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Soreness and ulcers 5: biology, diagnosis and management of cancer regimen 1
Published on June 29, 2017 33 min
Other Talks in the Series: Oral & Maxillofacial Medicine
Lumps and bumps in the mouth and lips
- Dr. Nicholas Kalavrezos
- University College London Hospital, UK
Lumps and swellings of the salivary glands 1
- Prof. Emeritus John D. Langdon
- King’s College London, UK
Red lesions: autoimmune and malignant conditions
- Prof. James J. Sciubba
- The Johns Hopkins School of Medicine, USA
Sensory and motor deficits
- Dr. Dimitris Malamos
- National Organization of Health Service (IKA), Greece
White lesions - oral leukoplakia, a premalignant lesion
- Prof. Palle Holmstrup
- University of Copenhagen, Denmark
Thanks for joining me to talk about the "Biology, Diagnosis & Management of Cancer Regimen-Related Oral Mucosal Injury or Mucositis". My name is Dr. Stephen Sonis. I'm at Brigham and Women's Hospital and the Dana-Farber Cancer Institute in Austin and I also work with a company called Biomodels. What I'd like to do this morning is discuss three things really. One is the epidemiology and the background of oral mucositis, a little bit about its history, talk about the pathobiology, the treatment opportunities. And, finally, how to predict the risk of mucositis as we move ahead with precision medicine.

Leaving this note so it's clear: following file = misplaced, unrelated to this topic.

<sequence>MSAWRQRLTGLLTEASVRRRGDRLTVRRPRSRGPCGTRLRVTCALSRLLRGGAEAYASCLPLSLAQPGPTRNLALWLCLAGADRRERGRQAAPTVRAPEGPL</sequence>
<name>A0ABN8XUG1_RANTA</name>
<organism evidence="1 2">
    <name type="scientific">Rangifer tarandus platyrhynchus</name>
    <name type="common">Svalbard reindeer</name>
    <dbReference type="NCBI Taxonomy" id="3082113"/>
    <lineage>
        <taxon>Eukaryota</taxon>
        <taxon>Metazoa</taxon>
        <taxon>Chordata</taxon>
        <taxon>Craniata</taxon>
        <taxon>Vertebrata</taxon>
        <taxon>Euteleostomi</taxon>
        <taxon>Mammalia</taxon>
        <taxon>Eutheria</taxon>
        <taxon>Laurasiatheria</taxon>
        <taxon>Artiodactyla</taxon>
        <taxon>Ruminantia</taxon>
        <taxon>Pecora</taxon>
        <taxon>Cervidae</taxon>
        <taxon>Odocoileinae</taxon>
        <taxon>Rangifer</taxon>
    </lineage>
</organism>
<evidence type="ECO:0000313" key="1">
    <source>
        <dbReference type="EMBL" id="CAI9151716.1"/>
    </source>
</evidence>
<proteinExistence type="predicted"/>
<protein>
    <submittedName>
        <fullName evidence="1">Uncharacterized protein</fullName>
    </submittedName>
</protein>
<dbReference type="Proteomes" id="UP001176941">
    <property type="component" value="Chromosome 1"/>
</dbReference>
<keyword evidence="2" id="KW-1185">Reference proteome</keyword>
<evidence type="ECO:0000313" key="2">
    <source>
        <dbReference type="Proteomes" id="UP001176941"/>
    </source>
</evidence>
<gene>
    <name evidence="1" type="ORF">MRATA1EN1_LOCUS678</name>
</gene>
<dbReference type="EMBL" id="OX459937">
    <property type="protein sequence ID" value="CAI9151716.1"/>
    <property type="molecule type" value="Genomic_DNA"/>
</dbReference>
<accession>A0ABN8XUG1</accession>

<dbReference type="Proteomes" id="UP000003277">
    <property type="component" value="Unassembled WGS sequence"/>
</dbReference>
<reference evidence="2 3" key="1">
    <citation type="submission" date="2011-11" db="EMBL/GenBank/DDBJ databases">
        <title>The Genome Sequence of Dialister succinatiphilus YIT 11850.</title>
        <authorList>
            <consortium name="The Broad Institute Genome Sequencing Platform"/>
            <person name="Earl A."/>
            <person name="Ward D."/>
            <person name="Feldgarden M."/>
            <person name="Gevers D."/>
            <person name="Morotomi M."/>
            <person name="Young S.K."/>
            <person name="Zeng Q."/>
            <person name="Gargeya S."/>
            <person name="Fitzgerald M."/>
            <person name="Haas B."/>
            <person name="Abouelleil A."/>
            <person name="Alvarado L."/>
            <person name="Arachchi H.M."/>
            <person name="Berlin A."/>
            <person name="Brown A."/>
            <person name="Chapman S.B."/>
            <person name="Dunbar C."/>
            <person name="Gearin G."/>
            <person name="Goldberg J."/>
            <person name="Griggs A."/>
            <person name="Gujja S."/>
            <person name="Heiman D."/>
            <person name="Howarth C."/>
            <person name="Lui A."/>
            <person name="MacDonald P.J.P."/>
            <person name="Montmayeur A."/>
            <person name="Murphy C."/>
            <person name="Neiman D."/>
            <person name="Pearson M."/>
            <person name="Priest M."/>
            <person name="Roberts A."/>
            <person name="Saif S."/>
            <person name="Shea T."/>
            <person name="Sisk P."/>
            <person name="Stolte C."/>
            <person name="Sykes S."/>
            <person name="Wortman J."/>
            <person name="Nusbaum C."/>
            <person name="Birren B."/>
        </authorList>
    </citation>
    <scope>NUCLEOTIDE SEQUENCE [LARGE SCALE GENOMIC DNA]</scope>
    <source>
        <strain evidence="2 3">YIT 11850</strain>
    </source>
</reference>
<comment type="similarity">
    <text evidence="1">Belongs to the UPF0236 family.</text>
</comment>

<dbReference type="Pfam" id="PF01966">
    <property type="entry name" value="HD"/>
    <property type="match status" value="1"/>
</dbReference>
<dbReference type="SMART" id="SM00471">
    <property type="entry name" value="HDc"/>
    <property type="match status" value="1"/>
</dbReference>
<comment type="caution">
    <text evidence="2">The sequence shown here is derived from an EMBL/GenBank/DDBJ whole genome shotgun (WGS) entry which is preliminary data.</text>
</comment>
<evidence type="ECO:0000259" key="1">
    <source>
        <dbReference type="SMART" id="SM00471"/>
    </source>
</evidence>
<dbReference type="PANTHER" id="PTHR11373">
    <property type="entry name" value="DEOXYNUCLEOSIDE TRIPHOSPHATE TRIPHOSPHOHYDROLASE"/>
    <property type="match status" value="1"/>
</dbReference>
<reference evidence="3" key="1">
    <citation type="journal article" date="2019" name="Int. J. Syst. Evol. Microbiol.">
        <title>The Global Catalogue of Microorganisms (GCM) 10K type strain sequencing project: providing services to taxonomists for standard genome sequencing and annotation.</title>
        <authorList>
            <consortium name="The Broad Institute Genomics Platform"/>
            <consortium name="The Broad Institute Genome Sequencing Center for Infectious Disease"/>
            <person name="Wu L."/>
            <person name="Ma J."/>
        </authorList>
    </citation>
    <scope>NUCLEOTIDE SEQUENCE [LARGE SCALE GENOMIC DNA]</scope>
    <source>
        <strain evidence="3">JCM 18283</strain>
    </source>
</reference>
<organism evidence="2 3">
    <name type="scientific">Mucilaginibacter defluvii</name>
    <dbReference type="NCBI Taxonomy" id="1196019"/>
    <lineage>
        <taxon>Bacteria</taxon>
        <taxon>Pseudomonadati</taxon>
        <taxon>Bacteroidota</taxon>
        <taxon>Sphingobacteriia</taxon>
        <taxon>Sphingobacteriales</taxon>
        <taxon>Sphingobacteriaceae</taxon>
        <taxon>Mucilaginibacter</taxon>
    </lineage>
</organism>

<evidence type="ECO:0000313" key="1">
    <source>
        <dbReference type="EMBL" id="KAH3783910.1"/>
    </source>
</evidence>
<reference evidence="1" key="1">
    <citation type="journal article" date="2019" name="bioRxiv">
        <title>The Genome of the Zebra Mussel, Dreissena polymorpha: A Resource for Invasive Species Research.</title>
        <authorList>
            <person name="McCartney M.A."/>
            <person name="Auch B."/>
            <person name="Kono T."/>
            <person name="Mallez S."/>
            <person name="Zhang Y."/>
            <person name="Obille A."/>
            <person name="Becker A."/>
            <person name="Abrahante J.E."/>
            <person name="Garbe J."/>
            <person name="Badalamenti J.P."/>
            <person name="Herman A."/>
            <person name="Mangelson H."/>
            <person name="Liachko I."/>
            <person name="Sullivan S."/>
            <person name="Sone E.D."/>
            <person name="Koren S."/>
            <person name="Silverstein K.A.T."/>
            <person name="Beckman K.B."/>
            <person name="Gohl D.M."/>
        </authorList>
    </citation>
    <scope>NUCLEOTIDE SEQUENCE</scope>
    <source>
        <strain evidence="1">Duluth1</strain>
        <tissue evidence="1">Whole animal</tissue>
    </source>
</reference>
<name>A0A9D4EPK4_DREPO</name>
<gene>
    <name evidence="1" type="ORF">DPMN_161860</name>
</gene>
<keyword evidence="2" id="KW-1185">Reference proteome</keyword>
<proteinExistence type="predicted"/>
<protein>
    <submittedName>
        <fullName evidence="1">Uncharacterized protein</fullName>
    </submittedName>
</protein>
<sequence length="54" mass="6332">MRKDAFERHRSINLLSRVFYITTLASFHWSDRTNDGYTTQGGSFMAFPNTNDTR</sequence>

Regimen-related toxicities are not new. Sidney Farber, who is actually a pathologist at Children's Hospital in Boston, and was devastated to see the effects of leukemia on children towards around the end of the Second World War, one of the first people to use chemotherapy. And the figure on the right, Madame Curie, at around the end of the First World War, started to develop radiation therapy as a treatment modality for tumors. Both noted, consistently, from the start of their work that oral mucosal toxicities and oral mucositis mouth sores were a significant and devastating problem for their patients.
In this slide, you can see on the left side a historic picture of one of the early radiation sources for the treatment of cancers. And then on the right, obviously, a modern picture of a patient with a mask on receiving intensity modulated radiation therapy for a tumor of the head and neck. And despite the change in the technology, virtually 100% of these patients develop toxicities of the oral cavity.